What to Do With Your Old Mattress

Getting a new bed or mattress can be a relief for your back, but unless the delivery of your new mattress includes the removal of the old one, it can also cause a headache as you find yourself with an old mattress to dispose of. So, in order from very bad to very good, what are your options?

 

 

Fly-tipping – the “not-an” option

It’s important to realise that the dump-and-run method of fly-tipping is not an environmentally-responsible or even a legal option for mattress disposal. Despite the fact that most of us can name an area of our home-town which is a regular dumping ground for old household goods, many local councils are at last becoming tougher on offenders. As they face clean-up costs which run into hundreds of thousands each year, councils such as Newham are encouraging residents to report offenders, who are then actively prosecuted. With successful prosecutions resulting in heavy fines and even custodial sentences, fly-tipping is not an option for disposal.

Landfill – the rubbish option

Taking mattresses to landfill might seem to be a responsible disposal method, at least compared to dumping them on the streets, but with over 12 million landing in landfill each year, many of which include non-biodegradable components, a mattress in landfill may help the look of the local environment, but does nothing to benefit the global environmental cause, making it the right place, but wrong method option.

Council collection – costs the earth?

Many local councils offer bulky item collection services, which are a great option for disposing of an old mattress. However, although many councils try to offer as convenient a service as possible in a bid to discourage fly tipping, collections are still subject to availability across collection routes, meaning that it can sometimes be a long wait between ordering the service and actual collection.

Another consideration is that almost every council in England makes a charge for bulky item collection. Prices are set by individual councils and vary considerably, but with examples such as £21 in Rotherham, £31 for up to 5 items in Dover, £36 minimum from Bournemouth Council and £67.50 for up to 6 items from South Gloucestershire Council, this option isn’t necessarily an affordable one. In West Sussex the general guidance is to take old mattresses to your local Household Waste Recycling Site (HWRS), if you have a way of transporting it there. Additionally, although many councils endeavour to meet their own green targets for recycling by disposing of collected bulky items at recycling centres, not every council can yet guarantee that mattresses will be fully recycled rather than end up in landfill.

Recycling – the responsible route

Recycling a mattress is a good option for responsible disposal as, done correctly, it’s possible to re-use all components of a bed through processes which include:

  • Collating mattresses by material type.
  • Mechanically shredding or manually stripping mattresses, depending on the material type.
  • Organising the by-products and materials such as polyester, foam, cotton and steel extracted from the mattresses to be passed on to other recycling outlets or manufacturers as components for new products, such as:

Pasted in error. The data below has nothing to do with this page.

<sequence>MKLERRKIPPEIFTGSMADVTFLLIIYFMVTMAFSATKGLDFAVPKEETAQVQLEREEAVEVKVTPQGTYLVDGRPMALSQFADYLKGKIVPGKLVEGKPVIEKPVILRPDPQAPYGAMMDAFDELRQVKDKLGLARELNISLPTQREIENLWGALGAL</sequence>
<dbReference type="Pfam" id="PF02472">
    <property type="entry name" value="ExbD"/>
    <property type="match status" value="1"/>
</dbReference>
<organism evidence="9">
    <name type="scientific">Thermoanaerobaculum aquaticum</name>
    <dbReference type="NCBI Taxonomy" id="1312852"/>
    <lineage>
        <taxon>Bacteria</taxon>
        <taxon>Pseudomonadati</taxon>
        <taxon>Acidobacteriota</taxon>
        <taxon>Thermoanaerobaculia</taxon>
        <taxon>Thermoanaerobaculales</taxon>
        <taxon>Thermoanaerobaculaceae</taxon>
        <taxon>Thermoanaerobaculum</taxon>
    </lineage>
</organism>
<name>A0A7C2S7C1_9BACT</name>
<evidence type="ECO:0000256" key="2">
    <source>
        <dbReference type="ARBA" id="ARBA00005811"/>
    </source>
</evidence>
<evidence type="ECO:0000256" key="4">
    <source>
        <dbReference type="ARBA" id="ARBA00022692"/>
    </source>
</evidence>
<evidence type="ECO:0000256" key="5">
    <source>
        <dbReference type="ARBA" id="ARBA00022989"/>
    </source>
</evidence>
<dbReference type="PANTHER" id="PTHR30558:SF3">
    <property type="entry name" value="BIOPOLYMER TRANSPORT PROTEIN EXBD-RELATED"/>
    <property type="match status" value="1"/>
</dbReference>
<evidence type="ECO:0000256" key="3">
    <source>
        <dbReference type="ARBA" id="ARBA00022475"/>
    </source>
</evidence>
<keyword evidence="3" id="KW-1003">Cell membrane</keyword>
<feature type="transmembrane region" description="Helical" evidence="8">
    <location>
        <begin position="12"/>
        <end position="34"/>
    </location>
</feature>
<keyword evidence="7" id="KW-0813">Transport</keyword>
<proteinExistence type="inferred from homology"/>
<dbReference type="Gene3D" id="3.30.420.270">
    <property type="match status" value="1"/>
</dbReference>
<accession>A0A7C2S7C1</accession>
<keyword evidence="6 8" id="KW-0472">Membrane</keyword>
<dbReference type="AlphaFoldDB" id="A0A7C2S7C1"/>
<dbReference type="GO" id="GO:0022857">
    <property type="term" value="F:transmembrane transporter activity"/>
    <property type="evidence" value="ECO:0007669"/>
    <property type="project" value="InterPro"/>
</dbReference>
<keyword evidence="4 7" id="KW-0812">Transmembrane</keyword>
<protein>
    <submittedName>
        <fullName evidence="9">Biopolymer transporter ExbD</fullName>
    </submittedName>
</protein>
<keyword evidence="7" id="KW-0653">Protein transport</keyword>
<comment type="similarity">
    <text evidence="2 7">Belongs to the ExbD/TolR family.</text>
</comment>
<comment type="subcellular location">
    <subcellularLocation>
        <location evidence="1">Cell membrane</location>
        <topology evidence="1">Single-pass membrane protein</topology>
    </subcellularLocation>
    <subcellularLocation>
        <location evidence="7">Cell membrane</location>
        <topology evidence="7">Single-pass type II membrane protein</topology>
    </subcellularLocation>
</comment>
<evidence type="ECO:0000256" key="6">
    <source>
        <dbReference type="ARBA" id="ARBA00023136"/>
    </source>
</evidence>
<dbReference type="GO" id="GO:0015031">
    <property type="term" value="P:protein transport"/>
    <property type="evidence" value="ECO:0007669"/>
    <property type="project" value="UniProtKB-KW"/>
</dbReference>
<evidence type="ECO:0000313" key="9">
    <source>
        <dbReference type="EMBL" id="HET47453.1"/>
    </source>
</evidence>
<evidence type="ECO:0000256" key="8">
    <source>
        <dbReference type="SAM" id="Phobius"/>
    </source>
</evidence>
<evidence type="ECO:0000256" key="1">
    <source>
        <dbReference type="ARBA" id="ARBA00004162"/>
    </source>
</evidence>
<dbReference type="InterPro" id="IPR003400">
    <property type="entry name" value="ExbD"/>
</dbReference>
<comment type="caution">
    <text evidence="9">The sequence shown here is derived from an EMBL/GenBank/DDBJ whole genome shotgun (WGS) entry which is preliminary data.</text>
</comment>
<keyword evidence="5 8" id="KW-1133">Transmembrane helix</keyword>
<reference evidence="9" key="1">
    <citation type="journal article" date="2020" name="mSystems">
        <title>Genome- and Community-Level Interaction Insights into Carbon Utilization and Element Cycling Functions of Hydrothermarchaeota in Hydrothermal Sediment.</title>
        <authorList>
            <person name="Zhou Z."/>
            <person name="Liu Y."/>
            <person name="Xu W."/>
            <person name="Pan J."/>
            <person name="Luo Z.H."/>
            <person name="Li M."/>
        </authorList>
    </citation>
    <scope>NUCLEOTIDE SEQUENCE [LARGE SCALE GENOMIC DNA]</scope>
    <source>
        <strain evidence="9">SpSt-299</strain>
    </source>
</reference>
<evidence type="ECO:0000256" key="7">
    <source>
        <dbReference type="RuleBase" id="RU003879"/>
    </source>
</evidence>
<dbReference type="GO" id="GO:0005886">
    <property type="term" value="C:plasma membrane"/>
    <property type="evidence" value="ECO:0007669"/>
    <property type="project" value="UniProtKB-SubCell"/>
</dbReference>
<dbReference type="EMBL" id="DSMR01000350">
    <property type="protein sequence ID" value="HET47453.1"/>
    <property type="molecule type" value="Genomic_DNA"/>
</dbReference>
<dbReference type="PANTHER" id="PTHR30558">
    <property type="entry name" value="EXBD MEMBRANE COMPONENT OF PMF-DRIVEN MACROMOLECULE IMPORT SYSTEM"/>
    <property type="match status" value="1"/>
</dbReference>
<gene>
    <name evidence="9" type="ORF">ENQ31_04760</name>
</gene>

• Pillow stuffing; furniture upholstery; carpet foam or underlay padding from mattress cotton and foam, whilst cotton can also be cleaned and used in clothing.
    • Rayon and sisal material might be recycled into new mattresses.
    • The steel from sprung bedding can be re-used into innumerable products.
    • The wood from box springs may be recycled as garden mulch and chippings or animal bedding. It might also be used to produce a biomass fuel.

So how can you go about recycling your unwanted mattress?

  • Recycling centre: Dropping off an unwanted mattress at a recycling centre is an excellent option. Unfortunately it’s not always the most convenient as it does involve transporting the mattress to the centre during opening times, something which not everyone has the transport or physical strength to do.
  • Freegle / Freecycle: Yahoo’s Freegle groups offers a method for passing on usable items to other local households. However, it can take some time to organise a successful collection after offering items as non-collection is rife with many groups. Additionally, this method comes with no guarantees that the mattress will eventually be properly recycled once it has finally ceased to be useful to the new owner. Or you could try SnaffleUp or Recycle.co.uk or trashnothing.com.
  • Private collection companies:

Affordable recycling of mattresses is something taken seriously by ethical private companies who specialise in the removal and recycling of beds and mattresses. Collect Your Old Bed collection service starts at just £9.99, less than most council services and guarantees 100% recycling of beds and mattresses.

Overall, if you’re looking for what to do with your old mattress but need to consider convenient disposal options that are affordable to your pocket and to the local and global environment, then arranging for your old mattress to be collected and properly recycled is not only a good thing to do, it’s also the right thing to do.

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